No Code Repository: With the vast majority of cryptocurrency projects employing open source code, your due diligence investigation should start at GitHub or Sourceforge. If the project has no entries, or nothing but cloned code, you should avoid it at all costs. Anonymous Team: If the team members are hard to find, or if you see they are exaggerating or lying about their experience, you should steer clear. And do not forget, in addition to taking proper precautions when investing in ICOs, you must always make sure that you are visiting authentic web pages, especially for web wallets. If, for example, you are on a spoof MyEtherWallet web page you could divulge your private key without realizing it and have your entire portfolio of Ether and ERC-20 tokens cleaned out.
Methods to Avoid falling Victim
Avoiding scammers and the traps they set for you is all about asking yourself the right questions, starting with: Is there a need for a Blockchain solution for the particular problem that a particular ICO is attempting to solve? The existing solution may be less costly, less time consuming, and more effective than the proposals of a team attempting to fill up their soft cap in an ICO. The following quote from Mihai Ivascu, the CEO of Modex, should be kept in mind every time you are grading an ICO’s chances of success: “I’m pretty sure that 95% of ICOswill not last, and many will go bankrupt. ….. not everything needs to be decentralized and put on an open source ledger.”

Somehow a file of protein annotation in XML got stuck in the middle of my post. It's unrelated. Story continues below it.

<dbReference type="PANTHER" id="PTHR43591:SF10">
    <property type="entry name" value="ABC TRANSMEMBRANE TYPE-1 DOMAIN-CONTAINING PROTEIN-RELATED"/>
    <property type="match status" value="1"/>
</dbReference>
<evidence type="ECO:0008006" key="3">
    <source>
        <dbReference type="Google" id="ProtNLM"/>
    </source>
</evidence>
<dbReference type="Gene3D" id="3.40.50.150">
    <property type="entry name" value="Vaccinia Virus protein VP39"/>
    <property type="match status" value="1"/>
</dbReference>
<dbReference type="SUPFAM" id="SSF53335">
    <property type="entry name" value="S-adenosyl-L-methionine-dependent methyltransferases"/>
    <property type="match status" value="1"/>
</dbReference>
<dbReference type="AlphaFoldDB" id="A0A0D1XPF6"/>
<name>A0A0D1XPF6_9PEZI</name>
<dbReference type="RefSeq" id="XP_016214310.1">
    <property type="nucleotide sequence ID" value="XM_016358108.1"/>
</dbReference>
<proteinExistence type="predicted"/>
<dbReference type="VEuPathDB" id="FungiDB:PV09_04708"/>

Methods to Avoid falling Victim §2 Do I Trust These People with My Money, or Not?
If you continue to feel uneasy about investing in the project, more due diligence is needed. The developers must be qualified and competent enough to complete the objectives that they have set out in the whitepaper.
Is this too good to be true?
All victims of the well-known social media scams using fake profiles of Vitalik Buterin, or Bitconnect investors for that matter, should have asked themselves this simple question, and their investment would have been saved. In the case of Bitconnect, huge guaranteed gains proportional to the amount of people you can get to sign up was a blatant pyramid scheme, obviously too good to be true. The same goes for Fake Vitalik’s offer of 1 ether in exchange for 0.1 ETH.